Phase II and pharmacodynamic studies of pyrazine diazohydroxide (NSC 361456) in patients with advanced renal and colorectal cancer

Nicholas J. Vogelzang, Sridhar Mani, Richard L. Schilsky, Rafat H. Ansari, David Taber, Steven N. Rhinehart, Juan C. Garcia, Steven C. Meyer, Rosemarie Mick, Bruce E. Brockstein, Walter M. Stadler, Mark J. Ratain, Everett E. Vokes

Research output: Contribution to journalArticlepeer-review

4 Scopus citations

Abstract

Pyrazine diazohydroxide (PZDH) is a novel antitumor agent that forms DNA adducts via the reactive pyrazine diazonium ion. In a recent Phase I study of PZDH, we identified a recommended Phase II dose of 100 mg/m2/day x 5, given as a 5-min i.v. bolus with the cycles repeated every 42 days (N.J. Vogelzang, et aL, Cancer Res., 54: 114-119, 1994). There was a moderate negative correlation between serum chloride concentration and logarithm platelet nadir, suggesting the hypothesis that PZDH is activated in an acidic environment, leading to more toxicity in acidotic patients. Therefore, the University of Chicago Phase II cooperative network conducted two Phase II studies of PZDH in renal cancer (15 patients, 2 with liver metastases) and in 5-fiuorouracil-refractory colorectal cancer (14 patients, 13 with liver metastases) to determine efficacy in each disease and to correlate safety and tolerance of the drug with PZDH pharmacokinetics/pharmacodynamics and with arterial blood gas measurements. There were no responses seen in either tumor type. The primary toxicity of PZDH was myelosuppression with neutropenia (absolute neutrophil count, < 1000/μ1) and thrombocytopenia (<50,000 cells/μl), seen in 41 and 24% of all cycles, respectively. Other grade 3 and 4 toxicities were rare. Pharmacodynamic analysis revealed no significant correlation between plasma levels at 5, 60, and 120 min; WBCs; absolute neutrophil and platelet count nadirs; and initial serum chloride or blood pH levels. The colorectal patients experienced significantly more thrombocytopenia than did the renal cancer patients (median platelet nadir after cycle 1 was 151 x 103/μl for renal patients versus 76 x 103/μl for colon patients; P = 0.04), suggesting either that prior 5-fluorouracil and leucovorin reduced bone marrow reserve or that colorectal patients with liver metastases experienced more PZDH toxicity. Regression analyses revealed a possible relationship (P = 0.06) between serum pH and thrombocytopenia (i.e., for each increase of 0.03 in pH, there was a 34% increase in the platelet nadir), but there was no relationship between serum chloride and thrombocytopenia. Curiously, an increase in alkaline phosphatase was associated with an increase in the platelet nadir (P = 0.02). If PZDH continues to be developed as an antineoplastic agent, further studies of these relationships are suggested.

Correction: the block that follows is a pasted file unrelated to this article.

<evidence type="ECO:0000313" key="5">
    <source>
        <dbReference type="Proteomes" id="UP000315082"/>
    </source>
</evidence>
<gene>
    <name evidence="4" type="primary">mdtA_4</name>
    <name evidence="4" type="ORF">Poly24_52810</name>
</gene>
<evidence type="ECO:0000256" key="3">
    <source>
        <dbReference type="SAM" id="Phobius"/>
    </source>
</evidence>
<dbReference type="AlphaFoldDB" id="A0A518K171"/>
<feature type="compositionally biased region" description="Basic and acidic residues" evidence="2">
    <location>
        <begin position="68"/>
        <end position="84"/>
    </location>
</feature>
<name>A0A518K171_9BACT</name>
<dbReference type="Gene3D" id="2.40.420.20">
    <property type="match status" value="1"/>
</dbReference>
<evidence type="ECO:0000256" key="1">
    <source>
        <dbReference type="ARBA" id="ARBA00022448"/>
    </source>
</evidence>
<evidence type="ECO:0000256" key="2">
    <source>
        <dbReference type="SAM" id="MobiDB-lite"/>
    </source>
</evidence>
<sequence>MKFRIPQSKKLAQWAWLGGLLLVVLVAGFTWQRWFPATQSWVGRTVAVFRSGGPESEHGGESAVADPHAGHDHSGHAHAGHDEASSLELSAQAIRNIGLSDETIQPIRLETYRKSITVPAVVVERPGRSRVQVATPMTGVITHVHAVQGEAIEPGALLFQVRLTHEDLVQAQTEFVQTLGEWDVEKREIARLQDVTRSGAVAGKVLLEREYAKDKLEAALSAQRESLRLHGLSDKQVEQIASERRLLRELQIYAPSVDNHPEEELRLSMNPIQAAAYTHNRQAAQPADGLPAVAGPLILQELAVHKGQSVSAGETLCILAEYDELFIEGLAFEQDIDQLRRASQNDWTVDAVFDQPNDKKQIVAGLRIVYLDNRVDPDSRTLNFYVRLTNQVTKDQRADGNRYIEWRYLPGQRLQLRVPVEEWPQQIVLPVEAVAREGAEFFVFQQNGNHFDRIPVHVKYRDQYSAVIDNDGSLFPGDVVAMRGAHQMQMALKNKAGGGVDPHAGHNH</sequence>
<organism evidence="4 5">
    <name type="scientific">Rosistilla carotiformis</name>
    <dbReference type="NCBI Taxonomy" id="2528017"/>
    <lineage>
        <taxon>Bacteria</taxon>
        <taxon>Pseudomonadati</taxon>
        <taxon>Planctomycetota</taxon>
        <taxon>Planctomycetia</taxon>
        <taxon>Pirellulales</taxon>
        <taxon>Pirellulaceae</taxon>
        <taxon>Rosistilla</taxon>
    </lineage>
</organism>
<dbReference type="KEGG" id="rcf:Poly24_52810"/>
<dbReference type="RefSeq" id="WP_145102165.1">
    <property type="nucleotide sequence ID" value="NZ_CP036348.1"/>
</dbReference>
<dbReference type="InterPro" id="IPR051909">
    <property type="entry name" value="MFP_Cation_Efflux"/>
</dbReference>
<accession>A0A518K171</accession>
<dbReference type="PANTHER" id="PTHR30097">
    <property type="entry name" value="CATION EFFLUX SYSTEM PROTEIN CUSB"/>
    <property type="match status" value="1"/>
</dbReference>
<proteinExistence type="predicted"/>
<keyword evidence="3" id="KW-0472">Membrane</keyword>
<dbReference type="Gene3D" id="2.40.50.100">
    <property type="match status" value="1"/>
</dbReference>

Original languageEnglish (US)
Pages (from-to)929-934
Number of pages6
JournalClinical Cancer Research
Volume4
Issue number4
StatePublished - Apr 1998
Externally publishedYes

ASJC Scopus subject areas

  • Oncology
  • Cancer Research

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